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YANKEES MAY FIND BEING SO ABYSMAL IS BENEFICIAL

Don Mattingly has read the names over and over again in the New York dailies, and he has heard the constant refrain on the radio call-in shows. Rickey Henderson. Jack Clark. Jay Buhner. Doug Drabek. Jim Deshaies. The roll call of players the Yankees have let get away is as long as it is depressing.

"Hey, you can go back to Willie McGee," Mattingly said Sunday afternoon. "They traded him, too. But what good does it do to talk about all this stuff now?"

Indeed, there seems no point in considering what the Yankees might have been, or what they once were, but rather what they have become -- an unquestionably bad baseball team, maybe the worst in baseball and, quite conceivably, the worst collection of Pinstripers since early in this century.

Late Sunday, the Yankees left Toronto with a 25-42 record, the worst in the major leagues. If they continued at that .377 pace, and they seem perfectly capable, the Yanks would finish with their worst record since 1913, the year before a kid named Babe Ruth made his major league debut with the Red Sox.

To get an idea of how bad things are these days, you have to consider they left Toronto on the wings of a 4-3 road trip, and actually had been playing some of their best ball of the season. Afterward, it was almost pathetic to watch the New York media prodding the players, trying to elicit some encouraging commentary on the state of the season.

"Well, we're still in last place," said Steve Sax, a sanguine presence even at the worst of times. "But I don't like to hear all this stuff about it being too late. It's not close to being too late."

Still, the greatest hope for many Yankee fans is that it could be late in the ownership tenure of George Steinbrenner. Baseball recently concluded an investigation of Steinbrenner's association with Howard Spira, a known New York City gambler, and The Boss might be facing a suspension or even banishment from the game.

Meanwhile, his team has been playing the game with relentless incompetence. The Yankees' pitching has been consistently mediocre, and it has been the brightest aspect of the team. The hitting has been abysmal. The Yanks are last in the American League, by a sizable margin, in runs scored. They are last in slugging and on-base percentage, a lethal combination.

Perhaps the most telling offensive statistic of all is they are drawing only two walks a game. It's an astonishing figure, and a fitting testament to the franchise. Steinbrenner, perhaps the least patient owner in sports history, has assembled a bunch of hitters who are as impatient as their owner.

"There isn't any question that we have some guys who have been chasing the ball out of the strike zone," said manager Stump Merrill, who took over when Steinbrenner fired Bucky Dent June 6. "Yeah, it's (a lack of) patience. That's part of it."

Ironically enough, the Yankee organization finally appears to be showing signs of patience. Merrill, the 18th managerial change in as many years, represents a departure for Steinbrenner. Rather than bringing in an established name, he went for an anonymous company man with a proven record of developing players and winning at the same time.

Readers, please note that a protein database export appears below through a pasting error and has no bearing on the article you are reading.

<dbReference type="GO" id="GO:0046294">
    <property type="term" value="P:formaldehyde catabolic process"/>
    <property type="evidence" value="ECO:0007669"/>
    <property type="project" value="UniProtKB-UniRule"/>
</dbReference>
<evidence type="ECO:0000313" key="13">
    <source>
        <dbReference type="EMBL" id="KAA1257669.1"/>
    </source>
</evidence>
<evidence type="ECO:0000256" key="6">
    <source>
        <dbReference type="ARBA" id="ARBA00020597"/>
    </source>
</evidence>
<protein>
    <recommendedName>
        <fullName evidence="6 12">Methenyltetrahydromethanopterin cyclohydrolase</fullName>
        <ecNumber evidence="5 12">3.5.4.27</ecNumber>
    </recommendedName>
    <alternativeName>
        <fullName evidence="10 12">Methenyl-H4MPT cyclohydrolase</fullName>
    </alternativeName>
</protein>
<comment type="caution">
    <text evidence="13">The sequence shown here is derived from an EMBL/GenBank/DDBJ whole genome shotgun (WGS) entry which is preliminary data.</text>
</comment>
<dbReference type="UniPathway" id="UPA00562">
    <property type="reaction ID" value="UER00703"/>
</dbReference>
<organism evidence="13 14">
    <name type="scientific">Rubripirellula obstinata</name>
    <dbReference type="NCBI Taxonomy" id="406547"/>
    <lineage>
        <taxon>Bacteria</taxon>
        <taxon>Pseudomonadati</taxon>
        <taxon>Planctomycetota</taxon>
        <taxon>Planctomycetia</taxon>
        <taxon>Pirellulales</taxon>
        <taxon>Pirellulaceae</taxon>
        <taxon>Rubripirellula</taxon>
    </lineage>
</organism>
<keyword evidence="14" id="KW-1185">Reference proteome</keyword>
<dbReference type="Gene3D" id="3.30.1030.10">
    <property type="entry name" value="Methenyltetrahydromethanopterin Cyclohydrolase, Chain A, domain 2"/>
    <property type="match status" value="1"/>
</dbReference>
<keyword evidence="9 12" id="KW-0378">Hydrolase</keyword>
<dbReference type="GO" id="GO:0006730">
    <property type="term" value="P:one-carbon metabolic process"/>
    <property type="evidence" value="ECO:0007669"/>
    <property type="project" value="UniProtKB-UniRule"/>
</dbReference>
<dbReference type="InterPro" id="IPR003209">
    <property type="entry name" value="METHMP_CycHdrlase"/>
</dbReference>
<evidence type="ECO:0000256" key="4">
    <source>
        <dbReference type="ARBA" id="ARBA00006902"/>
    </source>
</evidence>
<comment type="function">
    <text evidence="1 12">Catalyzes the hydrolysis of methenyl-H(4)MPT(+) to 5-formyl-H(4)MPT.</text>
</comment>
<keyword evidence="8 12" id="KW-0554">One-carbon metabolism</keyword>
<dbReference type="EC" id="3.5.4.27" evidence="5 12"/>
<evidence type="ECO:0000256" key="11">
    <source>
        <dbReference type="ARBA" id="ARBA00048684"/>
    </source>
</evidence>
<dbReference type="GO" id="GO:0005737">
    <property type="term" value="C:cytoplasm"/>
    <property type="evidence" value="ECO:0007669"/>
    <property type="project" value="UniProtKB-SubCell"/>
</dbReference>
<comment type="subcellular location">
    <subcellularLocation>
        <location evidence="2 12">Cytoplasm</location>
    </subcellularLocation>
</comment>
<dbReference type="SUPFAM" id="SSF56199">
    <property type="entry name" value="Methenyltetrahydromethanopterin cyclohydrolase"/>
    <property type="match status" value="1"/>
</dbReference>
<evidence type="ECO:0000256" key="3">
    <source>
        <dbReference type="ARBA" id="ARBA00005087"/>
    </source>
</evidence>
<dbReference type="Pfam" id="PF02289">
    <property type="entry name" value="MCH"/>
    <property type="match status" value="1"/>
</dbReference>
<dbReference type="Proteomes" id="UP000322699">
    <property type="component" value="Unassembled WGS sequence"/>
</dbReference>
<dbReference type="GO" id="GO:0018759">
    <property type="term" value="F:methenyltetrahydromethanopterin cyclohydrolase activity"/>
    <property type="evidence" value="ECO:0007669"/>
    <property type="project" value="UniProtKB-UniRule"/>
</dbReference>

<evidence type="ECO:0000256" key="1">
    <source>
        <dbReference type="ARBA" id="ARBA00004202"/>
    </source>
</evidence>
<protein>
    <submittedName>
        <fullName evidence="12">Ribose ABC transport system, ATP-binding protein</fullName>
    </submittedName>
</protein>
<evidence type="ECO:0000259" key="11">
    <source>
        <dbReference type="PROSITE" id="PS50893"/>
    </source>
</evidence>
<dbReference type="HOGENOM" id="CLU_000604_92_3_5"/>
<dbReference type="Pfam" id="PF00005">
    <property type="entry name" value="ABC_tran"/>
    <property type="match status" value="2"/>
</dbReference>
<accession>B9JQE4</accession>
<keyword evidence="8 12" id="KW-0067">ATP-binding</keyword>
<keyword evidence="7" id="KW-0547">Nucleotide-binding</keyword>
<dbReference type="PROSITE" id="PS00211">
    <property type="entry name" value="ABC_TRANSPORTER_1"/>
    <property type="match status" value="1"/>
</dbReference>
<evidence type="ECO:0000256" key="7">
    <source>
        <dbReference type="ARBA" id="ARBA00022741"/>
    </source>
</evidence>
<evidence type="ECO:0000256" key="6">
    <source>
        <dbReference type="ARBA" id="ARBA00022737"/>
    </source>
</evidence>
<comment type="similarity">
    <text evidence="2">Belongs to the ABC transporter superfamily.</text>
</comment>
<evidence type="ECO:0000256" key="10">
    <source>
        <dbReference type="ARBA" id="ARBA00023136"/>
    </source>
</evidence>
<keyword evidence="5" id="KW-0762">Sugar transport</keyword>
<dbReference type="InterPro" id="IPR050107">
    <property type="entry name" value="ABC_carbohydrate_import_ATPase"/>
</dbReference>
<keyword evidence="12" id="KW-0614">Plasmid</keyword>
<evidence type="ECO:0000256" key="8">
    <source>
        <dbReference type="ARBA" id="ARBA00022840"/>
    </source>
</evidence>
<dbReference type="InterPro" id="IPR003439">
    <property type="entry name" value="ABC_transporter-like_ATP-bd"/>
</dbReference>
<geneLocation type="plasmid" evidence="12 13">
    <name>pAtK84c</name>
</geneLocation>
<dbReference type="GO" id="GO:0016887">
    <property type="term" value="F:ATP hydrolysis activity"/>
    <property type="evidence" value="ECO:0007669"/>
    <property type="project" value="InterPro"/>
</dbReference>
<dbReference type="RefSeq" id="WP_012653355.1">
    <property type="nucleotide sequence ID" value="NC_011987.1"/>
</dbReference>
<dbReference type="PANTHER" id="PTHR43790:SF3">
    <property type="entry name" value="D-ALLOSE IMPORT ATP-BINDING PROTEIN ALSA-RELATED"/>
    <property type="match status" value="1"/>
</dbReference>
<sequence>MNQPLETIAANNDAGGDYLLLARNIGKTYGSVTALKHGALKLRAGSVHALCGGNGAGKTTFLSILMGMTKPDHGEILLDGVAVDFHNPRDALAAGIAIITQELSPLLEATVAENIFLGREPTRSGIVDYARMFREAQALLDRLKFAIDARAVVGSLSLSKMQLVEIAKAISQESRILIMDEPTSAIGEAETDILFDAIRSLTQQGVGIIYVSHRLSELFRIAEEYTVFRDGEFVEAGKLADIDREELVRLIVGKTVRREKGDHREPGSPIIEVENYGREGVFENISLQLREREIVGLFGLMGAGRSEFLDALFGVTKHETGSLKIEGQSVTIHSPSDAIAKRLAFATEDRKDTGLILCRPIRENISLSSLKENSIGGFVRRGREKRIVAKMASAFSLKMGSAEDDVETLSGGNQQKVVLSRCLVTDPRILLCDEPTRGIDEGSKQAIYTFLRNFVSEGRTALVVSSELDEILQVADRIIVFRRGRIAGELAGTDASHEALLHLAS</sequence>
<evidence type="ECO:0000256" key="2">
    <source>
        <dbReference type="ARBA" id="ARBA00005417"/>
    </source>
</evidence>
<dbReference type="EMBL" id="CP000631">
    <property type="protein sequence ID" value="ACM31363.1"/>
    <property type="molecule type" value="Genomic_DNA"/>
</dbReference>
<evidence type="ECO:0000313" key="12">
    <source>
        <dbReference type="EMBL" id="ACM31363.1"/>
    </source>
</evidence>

And over the last few weeks, the Yankees have dipped into their farm system for young bodies, showing an apparent willingness to sacrifice the present. Utility man Jim Leyritz, third baseman Mike Blowers and pitcher Alan Mills have all come up from Columbus. Playing time has been given to the flamboyant Deion Sanders, despite his .128 batting average.

"Well, I think there was a need for it," Merrill said. "The club was struggling, so we reached down and got what we felt was there. And we may reach down some more before it's over, depending on how we do."

Outwardly, at least, the players seem hopeful of getting back in the race. In a way, though, their woeful record could be a blessing. In the past, when the Yankees were on the verge of contention, the organization often would go for the quick fix at the expense of the future. If the team remains in the cellar, it should be easier to resist such temptation.

The wisest course now is to nurture whatever prospects they have, and to hold on to their draft picks. Because of past deals, this was the first year since 1985 that the Yanks had their first-round selection.

"I've seen a continued growth as far as young kids," said Leyritz, 26, who has hit .304 since his recall from Columbus. "The minor leaguers believe they have a chance to play for the organization. Before, it was 'Let's just have a good year in the minors and they're bound to trade us.' That was the attitude most kids had.

"They've given the kids an idea that they're going to build within the organization. I believe they'll take a few more chances on some of the younger kids. I think they learned over the last five years that you can't just bring in someone who has been successful somewhere else and expect them to be successful right away in New York."

They had to learn it the hard way, and they're paying for it in a big way now.

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